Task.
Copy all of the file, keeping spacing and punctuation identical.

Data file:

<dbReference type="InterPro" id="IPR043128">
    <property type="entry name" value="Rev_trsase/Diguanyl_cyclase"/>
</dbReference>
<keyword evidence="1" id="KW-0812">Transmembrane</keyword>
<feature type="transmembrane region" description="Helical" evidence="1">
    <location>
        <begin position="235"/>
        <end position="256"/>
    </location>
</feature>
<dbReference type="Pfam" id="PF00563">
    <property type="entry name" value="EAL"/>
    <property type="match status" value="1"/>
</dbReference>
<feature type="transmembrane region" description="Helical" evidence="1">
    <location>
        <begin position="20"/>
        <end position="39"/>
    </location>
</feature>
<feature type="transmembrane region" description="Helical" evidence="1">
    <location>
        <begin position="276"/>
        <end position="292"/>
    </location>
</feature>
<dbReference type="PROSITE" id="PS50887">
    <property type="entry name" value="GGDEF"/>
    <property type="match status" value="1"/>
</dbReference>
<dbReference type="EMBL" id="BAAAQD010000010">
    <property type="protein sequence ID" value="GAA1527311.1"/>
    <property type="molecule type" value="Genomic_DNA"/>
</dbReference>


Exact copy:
<dbReference type="InterPro" id="IPR043128">
    <property type="entry name" value="Rev_trsase/Diguanyl_cyclase"/>
</dbReference>
<keyword evidence="1" id="KW-0812">Transmembrane</keyword>
<feature type="transmembrane region" description="Helical" evidence="1">
    <location>
        <begin position="235"/>
        <end position="256"/>
    </location>
</feature>
<dbReference type="Pfam" id="PF00563">
    <property type="entry name" value="EAL"/>
    <property type="match status" value="1"/>
</dbReference>
<feature type="transmembrane region" description="Helical" evidence="1">
    <location>
        <begin position="20"/>
        <end position="39"/>
    </location>
</feature>
<feature type="transmembrane region" description="Helical" evidence="1">
    <location>
        <begin position="276"/>
        <end position="292"/>
    </location>
</feature>
<dbReference type="PROSITE" id="PS50887">
    <property type="entry name" value="GGDEF"/>
    <property type="match status" value="1"/>
</dbReference>
<dbReference type="EMBL" id="BAAAQD010000010">
    <property type="protein sequence ID" value="GAA1527311.1"/>
    <property type="molecule type" value="Genomic_DNA"/>
</dbReference>